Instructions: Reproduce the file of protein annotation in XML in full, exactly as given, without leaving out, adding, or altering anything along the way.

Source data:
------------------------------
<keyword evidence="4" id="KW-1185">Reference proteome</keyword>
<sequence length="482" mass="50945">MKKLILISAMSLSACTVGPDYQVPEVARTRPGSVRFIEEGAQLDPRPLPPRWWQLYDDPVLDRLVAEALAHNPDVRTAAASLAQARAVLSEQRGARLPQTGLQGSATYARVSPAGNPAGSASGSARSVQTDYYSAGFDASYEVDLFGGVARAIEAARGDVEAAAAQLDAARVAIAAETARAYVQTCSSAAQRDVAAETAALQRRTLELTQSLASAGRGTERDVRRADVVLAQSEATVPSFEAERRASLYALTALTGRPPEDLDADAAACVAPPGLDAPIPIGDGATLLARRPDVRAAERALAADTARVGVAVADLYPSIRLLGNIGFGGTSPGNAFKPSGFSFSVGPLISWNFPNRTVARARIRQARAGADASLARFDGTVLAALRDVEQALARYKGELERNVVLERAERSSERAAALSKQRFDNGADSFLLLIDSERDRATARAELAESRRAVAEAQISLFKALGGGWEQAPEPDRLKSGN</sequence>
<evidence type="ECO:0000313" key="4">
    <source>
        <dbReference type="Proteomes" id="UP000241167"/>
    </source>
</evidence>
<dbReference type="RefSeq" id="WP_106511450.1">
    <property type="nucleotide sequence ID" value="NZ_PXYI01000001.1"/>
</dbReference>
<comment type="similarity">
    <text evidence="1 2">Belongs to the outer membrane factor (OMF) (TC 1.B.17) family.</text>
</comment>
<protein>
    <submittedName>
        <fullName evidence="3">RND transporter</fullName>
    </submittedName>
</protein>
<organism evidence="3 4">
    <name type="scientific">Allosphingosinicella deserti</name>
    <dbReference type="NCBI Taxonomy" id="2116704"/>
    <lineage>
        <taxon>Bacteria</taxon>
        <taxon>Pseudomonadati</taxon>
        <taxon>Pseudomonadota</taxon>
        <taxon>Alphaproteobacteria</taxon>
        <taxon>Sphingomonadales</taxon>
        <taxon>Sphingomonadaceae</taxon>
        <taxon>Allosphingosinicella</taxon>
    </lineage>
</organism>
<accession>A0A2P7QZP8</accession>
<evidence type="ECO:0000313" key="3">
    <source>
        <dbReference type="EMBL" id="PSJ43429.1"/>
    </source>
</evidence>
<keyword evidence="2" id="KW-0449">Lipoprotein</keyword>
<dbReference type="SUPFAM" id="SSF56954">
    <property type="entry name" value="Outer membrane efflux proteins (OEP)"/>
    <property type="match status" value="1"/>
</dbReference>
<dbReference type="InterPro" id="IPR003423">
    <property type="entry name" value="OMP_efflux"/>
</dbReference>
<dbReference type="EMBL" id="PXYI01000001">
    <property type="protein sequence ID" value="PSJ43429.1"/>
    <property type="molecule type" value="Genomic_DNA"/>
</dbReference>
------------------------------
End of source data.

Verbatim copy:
<keyword evidence="4" id="KW-1185">Reference proteome</keyword>
<sequence length="482" mass="50945">MKKLILISAMSLSACTVGPDYQVPEVARTRPGSVRFIEEGAQLDPRPLPPRWWQLYDDPVLDRLVAEALAHNPDVRTAAASLAQARAVLSEQRGARLPQTGLQGSATYARVSPAGNPAGSASGSARSVQTDYYSAGFDASYEVDLFGGVARAIEAARGDVEAAAAQLDAARVAIAAETARAYVQTCSSAAQRDVAAETAALQRRTLELTQSLASAGRGTERDVRRADVVLAQSEATVPSFEAERRASLYALTALTGRPPEDLDADAAACVAPPGLDAPIPIGDGATLLARRPDVRAAERALAADTARVGVAVADLYPSIRLLGNIGFGGTSPGNAFKPSGFSFSVGPLISWNFPNRTVARARIRQARAGADASLARFDGTVLAALRDVEQALARYKGELERNVVLERAERSSERAAALSKQRFDNGADSFLLLIDSERDRATARAELAESRRAVAEAQISLFKALGGGWEQAPEPDRLKSGN</sequence>
<evidence type="ECO:0000313" key="4">
    <source>
        <dbReference type="Proteomes" id="UP000241167"/>
    </source>
</evidence>
<dbReference type="RefSeq" id="WP_106511450.1">
    <property type="nucleotide sequence ID" value="NZ_PXYI01000001.1"/>
</dbReference>
<comment type="similarity">
    <text evidence="1 2">Belongs to the outer membrane factor (OMF) (TC 1.B.17) family.</text>
</comment>
<protein>
    <submittedName>
        <fullName evidence="3">RND transporter</fullName>
    </submittedName>
</protein>
<organism evidence="3 4">
    <name type="scientific">Allosphingosinicella deserti</name>
    <dbReference type="NCBI Taxonomy" id="2116704"/>
    <lineage>
        <taxon>Bacteria</taxon>
        <taxon>Pseudomonadati</taxon>
        <taxon>Pseudomonadota</taxon>
        <taxon>Alphaproteobacteria</taxon>
        <taxon>Sphingomonadales</taxon>
        <taxon>Sphingomonadaceae</taxon>
        <taxon>Allosphingosinicella</taxon>
    </lineage>
</organism>
<accession>A0A2P7QZP8</accession>
<evidence type="ECO:0000313" key="3">
    <source>
        <dbReference type="EMBL" id="PSJ43429.1"/>
    </source>
</evidence>
<keyword evidence="2" id="KW-0449">Lipoprotein</keyword>
<dbReference type="SUPFAM" id="SSF56954">
    <property type="entry name" value="Outer membrane efflux proteins (OEP)"/>
    <property type="match status" value="1"/>
</dbReference>
<dbReference type="InterPro" id="IPR003423">
    <property type="entry name" value="OMP_efflux"/>
</dbReference>
<dbReference type="EMBL" id="PXYI01000001">
    <property type="protein sequence ID" value="PSJ43429.1"/>
    <property type="molecule type" value="Genomic_DNA"/>
</dbReference>